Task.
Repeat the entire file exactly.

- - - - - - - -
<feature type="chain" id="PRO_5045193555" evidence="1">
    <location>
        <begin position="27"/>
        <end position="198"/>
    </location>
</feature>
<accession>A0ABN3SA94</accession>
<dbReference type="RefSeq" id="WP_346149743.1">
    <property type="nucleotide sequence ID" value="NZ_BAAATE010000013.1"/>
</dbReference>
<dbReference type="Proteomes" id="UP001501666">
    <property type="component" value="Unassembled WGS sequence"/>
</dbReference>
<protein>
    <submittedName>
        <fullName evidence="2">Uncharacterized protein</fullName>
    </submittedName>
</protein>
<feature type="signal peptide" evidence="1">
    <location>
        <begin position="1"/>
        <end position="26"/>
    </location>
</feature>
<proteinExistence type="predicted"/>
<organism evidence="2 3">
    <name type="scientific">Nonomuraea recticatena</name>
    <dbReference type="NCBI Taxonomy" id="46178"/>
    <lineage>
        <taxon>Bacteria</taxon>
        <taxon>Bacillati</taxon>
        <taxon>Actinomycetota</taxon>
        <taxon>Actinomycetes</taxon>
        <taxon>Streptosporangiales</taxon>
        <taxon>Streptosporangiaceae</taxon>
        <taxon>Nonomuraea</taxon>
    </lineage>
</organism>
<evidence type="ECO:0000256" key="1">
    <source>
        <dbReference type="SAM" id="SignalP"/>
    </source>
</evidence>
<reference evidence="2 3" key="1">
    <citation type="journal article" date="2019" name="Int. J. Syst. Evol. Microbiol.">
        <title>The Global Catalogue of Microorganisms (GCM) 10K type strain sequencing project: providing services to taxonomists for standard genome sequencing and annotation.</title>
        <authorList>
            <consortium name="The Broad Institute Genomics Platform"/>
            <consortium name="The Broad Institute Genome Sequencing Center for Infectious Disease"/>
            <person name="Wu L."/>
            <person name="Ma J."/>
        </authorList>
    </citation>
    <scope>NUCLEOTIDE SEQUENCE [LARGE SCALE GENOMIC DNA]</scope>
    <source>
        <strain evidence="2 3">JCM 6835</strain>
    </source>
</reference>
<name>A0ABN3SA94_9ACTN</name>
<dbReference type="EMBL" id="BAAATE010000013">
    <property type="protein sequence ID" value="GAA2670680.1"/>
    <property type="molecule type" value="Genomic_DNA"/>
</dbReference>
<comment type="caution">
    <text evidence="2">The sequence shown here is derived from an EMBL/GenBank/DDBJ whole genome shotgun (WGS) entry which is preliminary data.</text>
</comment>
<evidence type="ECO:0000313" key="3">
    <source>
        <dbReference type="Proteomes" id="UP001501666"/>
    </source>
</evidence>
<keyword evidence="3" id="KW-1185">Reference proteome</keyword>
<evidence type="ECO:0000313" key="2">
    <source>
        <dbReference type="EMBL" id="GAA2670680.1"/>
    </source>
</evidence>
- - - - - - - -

<feature type="chain" id="PRO_5045193555" evidence="1">
    <location>
        <begin position="27"/>
        <end position="198"/>
    </location>
</feature>
<accession>A0ABN3SA94</accession>
<dbReference type="RefSeq" id="WP_346149743.1">
    <property type="nucleotide sequence ID" value="NZ_BAAATE010000013.1"/>
</dbReference>
<dbReference type="Proteomes" id="UP001501666">
    <property type="component" value="Unassembled WGS sequence"/>
</dbReference>
<protein>
    <submittedName>
        <fullName evidence="2">Uncharacterized protein</fullName>
    </submittedName>
</protein>
<feature type="signal peptide" evidence="1">
    <location>
        <begin position="1"/>
        <end position="26"/>
    </location>
</feature>
<proteinExistence type="predicted"/>
<organism evidence="2 3">
    <name type="scientific">Nonomuraea recticatena</name>
    <dbReference type="NCBI Taxonomy" id="46178"/>
    <lineage>
        <taxon>Bacteria</taxon>
        <taxon>Bacillati</taxon>
        <taxon>Actinomycetota</taxon>
        <taxon>Actinomycetes</taxon>
        <taxon>Streptosporangiales</taxon>
        <taxon>Streptosporangiaceae</taxon>
        <taxon>Nonomuraea</taxon>
    </lineage>
</organism>
<evidence type="ECO:0000256" key="1">
    <source>
        <dbReference type="SAM" id="SignalP"/>
    </source>
</evidence>
<reference evidence="2 3" key="1">
    <citation type="journal article" date="2019" name="Int. J. Syst. Evol. Microbiol.">
        <title>The Global Catalogue of Microorganisms (GCM) 10K type strain sequencing project: providing services to taxonomists for standard genome sequencing and annotation.</title>
        <authorList>
            <consortium name="The Broad Institute Genomics Platform"/>
            <consortium name="The Broad Institute Genome Sequencing Center for Infectious Disease"/>
            <person name="Wu L."/>
            <person name="Ma J."/>
        </authorList>
    </citation>
    <scope>NUCLEOTIDE SEQUENCE [LARGE SCALE GENOMIC DNA]</scope>
    <source>
        <strain evidence="2 3">JCM 6835</strain>
    </source>
</reference>
<name>A0ABN3SA94_9ACTN</name>
<dbReference type="EMBL" id="BAAATE010000013">
    <property type="protein sequence ID" value="GAA2670680.1"/>
    <property type="molecule type" value="Genomic_DNA"/>
</dbReference>
<comment type="caution">
    <text evidence="2">The sequence shown here is derived from an EMBL/GenBank/DDBJ whole genome shotgun (WGS) entry which is preliminary data.</text>
</comment>
<evidence type="ECO:0000313" key="3">
    <source>
        <dbReference type="Proteomes" id="UP001501666"/>
    </source>
</evidence>
<keyword evidence="3" id="KW-1185">Reference proteome</keyword>
<evidence type="ECO:0000313" key="2">
    <source>
        <dbReference type="EMBL" id="GAA2670680.1"/>
    </source>
</evidence>